I am considering it. But I am not quite certain it is worth the money for a verified certificate.

Brief Description of the Course

It is a 6-week course that had several requirements that included:
  • Spending 2-4 hours per week (pretty steep considering my schedule)
  • Watching video lectures each week
  • Participating in discussion forums by topic each week
  • Completing an assignment and peer reviewing the assignment of 3 other students
 The topics in the course are very relevant to my new marketing role as ServiceRocket as head of content, so I do have a particular interest. We intend to change how B2B marketing is done, with an extreme focus on educating and entertaining buyers.

There Was Also a MeetUp

The course hosted a live meet up at Coursera office in Mountain View, which I found very cool. But the MeetUp was at the same time I was on vacation in April in Lake Tahoe. So I chose vacation. See:

Bill Cushard Skiing Squaw Valley

My Impressions

It started off rocky. Actually, I started late. I did not even log into the course until the end of week 2. I was very busy at work and home and did not have much extra time to spend in a MOOC. But I took a mini-vacation in mid-April and early in the mornings that first weekend, I logged in and started to catch up. By the end of my vacation I had caught up with the videos and most of the readings through week 3.


The Discussion Forums Were Not Valuable

When you start a MOOC late, the discussion forums feel overwhelming. There were dozens of topics and scores of posts, and there did not seem to be any official discussion questions, but a free-for-all of people starting their own topics for very little thing. Many, it seemed, of the comments were light-weight, low-value support questions about the course.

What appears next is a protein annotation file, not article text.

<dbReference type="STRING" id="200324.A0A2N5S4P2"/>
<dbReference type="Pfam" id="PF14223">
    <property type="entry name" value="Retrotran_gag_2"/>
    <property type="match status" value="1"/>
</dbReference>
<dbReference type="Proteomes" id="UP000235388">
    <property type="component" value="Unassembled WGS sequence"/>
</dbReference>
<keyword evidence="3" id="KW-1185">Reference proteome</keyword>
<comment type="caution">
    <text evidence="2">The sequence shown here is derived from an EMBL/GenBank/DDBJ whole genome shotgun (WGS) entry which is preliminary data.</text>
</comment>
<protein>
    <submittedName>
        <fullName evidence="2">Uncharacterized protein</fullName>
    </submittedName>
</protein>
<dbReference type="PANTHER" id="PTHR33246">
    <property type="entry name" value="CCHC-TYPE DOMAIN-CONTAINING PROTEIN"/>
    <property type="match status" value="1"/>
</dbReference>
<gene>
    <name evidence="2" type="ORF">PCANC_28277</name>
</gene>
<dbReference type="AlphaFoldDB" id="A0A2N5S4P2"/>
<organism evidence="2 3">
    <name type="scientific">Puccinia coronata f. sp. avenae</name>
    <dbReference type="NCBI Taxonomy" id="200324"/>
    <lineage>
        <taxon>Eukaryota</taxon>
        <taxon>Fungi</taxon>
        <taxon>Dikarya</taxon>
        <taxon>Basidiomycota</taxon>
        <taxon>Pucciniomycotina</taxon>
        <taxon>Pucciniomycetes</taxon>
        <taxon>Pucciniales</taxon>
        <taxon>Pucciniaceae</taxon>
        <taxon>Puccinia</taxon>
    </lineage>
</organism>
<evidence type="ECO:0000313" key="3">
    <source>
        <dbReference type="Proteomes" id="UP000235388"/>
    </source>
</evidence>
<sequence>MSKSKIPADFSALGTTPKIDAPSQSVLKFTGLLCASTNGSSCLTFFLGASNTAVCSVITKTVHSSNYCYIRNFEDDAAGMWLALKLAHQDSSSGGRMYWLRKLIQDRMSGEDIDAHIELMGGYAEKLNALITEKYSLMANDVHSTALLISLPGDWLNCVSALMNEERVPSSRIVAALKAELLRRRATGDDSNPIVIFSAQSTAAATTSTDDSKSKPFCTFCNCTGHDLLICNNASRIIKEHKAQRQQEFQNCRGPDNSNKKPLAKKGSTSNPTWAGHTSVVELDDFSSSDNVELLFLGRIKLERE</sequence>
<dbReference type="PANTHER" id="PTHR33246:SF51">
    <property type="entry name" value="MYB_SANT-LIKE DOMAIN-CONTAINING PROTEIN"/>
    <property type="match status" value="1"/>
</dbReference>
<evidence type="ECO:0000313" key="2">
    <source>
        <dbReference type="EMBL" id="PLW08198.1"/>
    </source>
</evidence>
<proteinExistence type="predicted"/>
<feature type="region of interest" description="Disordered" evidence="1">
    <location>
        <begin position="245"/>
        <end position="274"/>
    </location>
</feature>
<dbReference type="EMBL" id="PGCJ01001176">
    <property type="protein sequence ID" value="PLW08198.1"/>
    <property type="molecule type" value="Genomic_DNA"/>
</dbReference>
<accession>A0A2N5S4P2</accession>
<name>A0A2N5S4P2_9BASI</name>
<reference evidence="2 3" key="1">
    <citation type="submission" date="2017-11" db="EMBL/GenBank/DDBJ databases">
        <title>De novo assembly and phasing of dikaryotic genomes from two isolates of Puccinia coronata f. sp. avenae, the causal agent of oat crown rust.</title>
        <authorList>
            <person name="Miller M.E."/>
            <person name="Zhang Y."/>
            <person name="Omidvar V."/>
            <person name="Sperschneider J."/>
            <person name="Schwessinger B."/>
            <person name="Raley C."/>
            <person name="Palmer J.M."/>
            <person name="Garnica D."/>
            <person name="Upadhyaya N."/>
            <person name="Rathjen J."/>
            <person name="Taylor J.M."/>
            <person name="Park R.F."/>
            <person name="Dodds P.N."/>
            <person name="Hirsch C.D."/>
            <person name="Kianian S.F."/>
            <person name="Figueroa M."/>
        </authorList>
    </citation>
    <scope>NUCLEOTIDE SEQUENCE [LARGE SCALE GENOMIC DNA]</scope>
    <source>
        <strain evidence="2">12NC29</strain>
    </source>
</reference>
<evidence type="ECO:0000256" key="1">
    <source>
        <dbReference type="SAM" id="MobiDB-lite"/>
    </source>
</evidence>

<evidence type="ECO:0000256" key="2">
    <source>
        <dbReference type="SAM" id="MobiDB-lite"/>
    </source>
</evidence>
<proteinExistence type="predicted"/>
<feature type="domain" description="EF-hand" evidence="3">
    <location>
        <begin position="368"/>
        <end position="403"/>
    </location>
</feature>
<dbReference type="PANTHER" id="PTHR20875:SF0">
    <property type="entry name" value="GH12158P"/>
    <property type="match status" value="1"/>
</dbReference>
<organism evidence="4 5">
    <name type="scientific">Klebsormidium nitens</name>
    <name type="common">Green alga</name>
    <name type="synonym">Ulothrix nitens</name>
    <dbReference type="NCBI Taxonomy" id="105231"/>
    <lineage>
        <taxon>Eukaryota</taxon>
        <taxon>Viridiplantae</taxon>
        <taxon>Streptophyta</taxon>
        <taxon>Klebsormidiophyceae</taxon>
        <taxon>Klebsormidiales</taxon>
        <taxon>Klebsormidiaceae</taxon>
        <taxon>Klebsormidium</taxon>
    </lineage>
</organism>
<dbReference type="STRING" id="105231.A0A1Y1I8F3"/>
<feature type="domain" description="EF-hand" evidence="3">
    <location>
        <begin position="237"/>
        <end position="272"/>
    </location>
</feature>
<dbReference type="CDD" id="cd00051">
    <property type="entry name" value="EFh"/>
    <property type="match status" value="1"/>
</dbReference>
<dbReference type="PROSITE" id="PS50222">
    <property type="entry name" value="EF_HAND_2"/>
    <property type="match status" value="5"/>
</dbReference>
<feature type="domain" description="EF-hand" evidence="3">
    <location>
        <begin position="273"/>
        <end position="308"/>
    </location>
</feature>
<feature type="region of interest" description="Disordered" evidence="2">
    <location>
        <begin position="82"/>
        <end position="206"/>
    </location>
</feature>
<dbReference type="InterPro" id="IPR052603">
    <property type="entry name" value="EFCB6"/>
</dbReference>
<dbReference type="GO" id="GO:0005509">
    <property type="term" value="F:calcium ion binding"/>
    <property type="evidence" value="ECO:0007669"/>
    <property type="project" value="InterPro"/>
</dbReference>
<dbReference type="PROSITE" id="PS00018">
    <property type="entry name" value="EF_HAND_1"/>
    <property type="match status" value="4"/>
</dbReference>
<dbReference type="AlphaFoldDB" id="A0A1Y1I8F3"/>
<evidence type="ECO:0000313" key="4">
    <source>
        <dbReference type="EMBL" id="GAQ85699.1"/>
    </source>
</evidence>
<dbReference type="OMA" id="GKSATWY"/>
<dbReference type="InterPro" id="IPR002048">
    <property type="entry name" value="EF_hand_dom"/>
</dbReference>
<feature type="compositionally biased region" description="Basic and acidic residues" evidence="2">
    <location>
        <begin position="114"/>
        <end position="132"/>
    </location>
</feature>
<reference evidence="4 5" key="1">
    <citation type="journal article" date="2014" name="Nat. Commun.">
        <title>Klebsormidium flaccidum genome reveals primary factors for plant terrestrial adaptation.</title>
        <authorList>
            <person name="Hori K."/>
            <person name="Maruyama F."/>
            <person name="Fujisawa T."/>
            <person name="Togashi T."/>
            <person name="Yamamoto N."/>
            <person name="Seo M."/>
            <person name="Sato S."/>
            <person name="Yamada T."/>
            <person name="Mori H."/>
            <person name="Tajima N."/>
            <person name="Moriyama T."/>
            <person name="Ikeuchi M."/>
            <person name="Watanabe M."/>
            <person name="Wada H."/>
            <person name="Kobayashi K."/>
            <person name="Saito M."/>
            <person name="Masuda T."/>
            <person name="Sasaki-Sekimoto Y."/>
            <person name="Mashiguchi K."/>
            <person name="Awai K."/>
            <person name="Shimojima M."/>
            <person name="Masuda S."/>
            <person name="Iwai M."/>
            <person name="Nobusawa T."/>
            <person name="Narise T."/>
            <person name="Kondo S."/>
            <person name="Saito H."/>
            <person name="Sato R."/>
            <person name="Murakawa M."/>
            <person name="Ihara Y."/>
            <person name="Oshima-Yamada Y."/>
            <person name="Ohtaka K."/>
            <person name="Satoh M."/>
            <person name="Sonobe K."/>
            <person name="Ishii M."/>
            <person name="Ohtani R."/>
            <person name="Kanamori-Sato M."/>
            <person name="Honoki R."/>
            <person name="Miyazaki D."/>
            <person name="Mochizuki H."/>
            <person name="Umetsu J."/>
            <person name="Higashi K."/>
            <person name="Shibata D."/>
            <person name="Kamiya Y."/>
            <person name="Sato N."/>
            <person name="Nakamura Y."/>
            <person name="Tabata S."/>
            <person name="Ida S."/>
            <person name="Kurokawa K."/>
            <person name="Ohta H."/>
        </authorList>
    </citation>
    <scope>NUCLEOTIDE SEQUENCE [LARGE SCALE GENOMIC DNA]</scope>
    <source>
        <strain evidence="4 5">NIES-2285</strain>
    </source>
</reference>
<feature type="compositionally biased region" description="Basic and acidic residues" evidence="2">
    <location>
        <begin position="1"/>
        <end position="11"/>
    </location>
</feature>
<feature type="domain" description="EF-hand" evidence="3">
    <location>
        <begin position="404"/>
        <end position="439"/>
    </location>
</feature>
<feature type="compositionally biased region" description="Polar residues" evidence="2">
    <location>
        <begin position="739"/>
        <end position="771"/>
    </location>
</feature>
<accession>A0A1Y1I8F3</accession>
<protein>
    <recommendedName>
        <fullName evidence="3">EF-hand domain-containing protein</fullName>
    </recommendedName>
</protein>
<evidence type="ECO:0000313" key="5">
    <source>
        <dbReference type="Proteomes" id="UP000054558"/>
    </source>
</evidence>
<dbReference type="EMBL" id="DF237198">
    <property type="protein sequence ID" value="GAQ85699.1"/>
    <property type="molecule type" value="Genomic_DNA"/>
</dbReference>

I did not participate in any of the discussions, which is saying something because I am a huge fan of social learning and have written extensively about it, participated in it, and even implemented social learning projects in organizations.

The Lecture Videos and Readings Were Valuable

I enjoyed the lecture videos and found them a good use of time. They covered valuable, relevant content and gave e great ideas for how to structure and deliver content marketing services in my work.

The course offered downloads from several chapters from the text book, “Medill on Media Engagement.” I read two of the chapters, and used one chapter in particular to complete the assignment part about writing buyer personas and appealing content to a specific persona characteristic.

I have saved those chapters and believe I would use them as resources in my work. 

Final Thoughts

Overall, despite starting the course two weeks late, I caught up and found the experience enriching. I did learn some valuable things…things I will apply directly to my work, which is a huge bonus.

I would classify taking a Coursera course, or any other MOOC for that matter, with reading a book. If you want to learn something, you need to make the time and go through the steps of consuming the content, internalizing the content, and then putting it to work somehow, if applicable.